Rock (and funk, and disco, and metal, and punk, and blues)
I started listening to rock music in the early 1970s, and the sorts of music I like mostly date from that era: progressive rock, heavy metal, punk and new wave, funk, disco. For a long time I was like a dinosaur trapped in amber (actually, make that a mosquito trapped in amber which has sucked the DNA of a dinosaur trapped in the La Brea tar pits), listening to old and new albums by the same groups I used to listen to in the 1970s.
Then along came YouTube, letting me get a little taste of new bands that sound intriguing. Now I roam across the landscape of new music like a dinosaur that avoided the La Brea tar pits and passed through a temporal rift into 2010 – oh, all right, 1974 then. But at least I listen to some new music sometimes.
Here’s a selection of current favourites:
Arcade Fire, Sprawl II (Mountains Beyond Mountains) (2010). For me, the best song on The Suburbs.
Ana Popovic, Blues for M (2010). A live performance of the final track from her 2009 album Blind for Love. There’s 50 secs of Ana talking to the crowd before the song starts, but if you like blues guitar, it’s worth waiting for.
Joan Jett, A.C.D.C. (2006). Her cover of the old Sweet song.
Opeth, The Drapery Falls (2001). Gorgeous progressive metal – and cookie monster vocals never sounded so good.
A Taste of Honey, Boogie Oogie Oogie (1978). Forget the silly song title and, as the song itself suggests, listen to the bass now.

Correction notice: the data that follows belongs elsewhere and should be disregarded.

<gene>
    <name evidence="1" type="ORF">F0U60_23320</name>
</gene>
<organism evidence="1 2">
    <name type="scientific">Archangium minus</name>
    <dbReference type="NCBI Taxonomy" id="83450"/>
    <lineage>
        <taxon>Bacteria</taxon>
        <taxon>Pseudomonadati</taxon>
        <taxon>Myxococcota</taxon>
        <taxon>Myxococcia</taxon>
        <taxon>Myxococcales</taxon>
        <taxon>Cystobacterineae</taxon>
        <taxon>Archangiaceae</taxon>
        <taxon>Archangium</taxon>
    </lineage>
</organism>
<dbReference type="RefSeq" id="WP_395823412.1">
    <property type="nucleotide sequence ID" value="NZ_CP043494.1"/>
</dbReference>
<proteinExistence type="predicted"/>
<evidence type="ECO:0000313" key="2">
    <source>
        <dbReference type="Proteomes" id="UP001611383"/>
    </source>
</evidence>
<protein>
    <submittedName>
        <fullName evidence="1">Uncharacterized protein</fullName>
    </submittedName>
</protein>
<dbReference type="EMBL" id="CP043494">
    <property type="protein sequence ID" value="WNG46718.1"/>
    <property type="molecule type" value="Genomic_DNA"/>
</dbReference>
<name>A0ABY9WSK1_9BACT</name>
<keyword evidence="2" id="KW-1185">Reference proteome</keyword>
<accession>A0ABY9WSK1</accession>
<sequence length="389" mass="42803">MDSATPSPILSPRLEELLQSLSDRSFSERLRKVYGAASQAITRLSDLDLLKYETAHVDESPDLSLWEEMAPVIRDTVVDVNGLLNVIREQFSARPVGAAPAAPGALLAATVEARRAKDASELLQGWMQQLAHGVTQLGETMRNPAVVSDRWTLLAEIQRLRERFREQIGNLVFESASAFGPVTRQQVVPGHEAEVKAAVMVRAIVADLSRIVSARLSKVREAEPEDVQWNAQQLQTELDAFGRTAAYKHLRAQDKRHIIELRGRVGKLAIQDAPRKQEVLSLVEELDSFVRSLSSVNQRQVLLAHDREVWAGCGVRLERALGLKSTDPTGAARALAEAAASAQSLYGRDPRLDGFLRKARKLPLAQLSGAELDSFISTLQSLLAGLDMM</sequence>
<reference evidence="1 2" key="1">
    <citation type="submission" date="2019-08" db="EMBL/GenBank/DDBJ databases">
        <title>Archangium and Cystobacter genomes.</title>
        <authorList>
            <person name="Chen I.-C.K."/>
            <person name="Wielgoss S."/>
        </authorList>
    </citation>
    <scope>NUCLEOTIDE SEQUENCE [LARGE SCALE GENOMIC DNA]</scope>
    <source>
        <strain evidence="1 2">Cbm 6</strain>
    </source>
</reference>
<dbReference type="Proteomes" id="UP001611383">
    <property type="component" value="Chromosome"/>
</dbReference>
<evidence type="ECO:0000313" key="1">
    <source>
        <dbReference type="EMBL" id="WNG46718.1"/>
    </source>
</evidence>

Boston, Don’t Look Back (1978). You can make a whole career out of songs that sound a lot like “More Than A Feeling” so long as they are all as good as this.
David Bowie, Stay. A 2000 performance of Bowie’s funky excursion from 1976’s Station to Station – and the same song from the Dinah Shore Show in 1976. Check out Bowie’s crazy legs in the 1976 version, and Earl Slick on guitar.
I got a CD of Prokofiev’s Symphony No. 5 and Symphony No. 1 for Christmas (thanks, Dad!). I was especially pleased to get Symphony No. 1, Prokofiev’s “Classical” Symphony, on CD: a charming 14-minute Haydnesque pastiche. Here is the lovely 4th movement.
Beethoven’s Triple Concerto has been one of my favourite pieces of classical music from the time I first heard it. I have a version with David Oistrakh on violin, Mstislav Rostropovich on cello and Sviatoslav Richter on piano, and the Berlin Philharmonic conducted by Herbert von Karajan: heavy hitters indeed! Here are the same three soloists playing the opening of the first movement in Moscow in 1970.
The New Zealand Symphony Orchestra recorded all three of Douglas Lilburn’s symphonies, and I have them on one CD. Here is the NZSO playing Lilburn’s single-movement Symphony No. 3.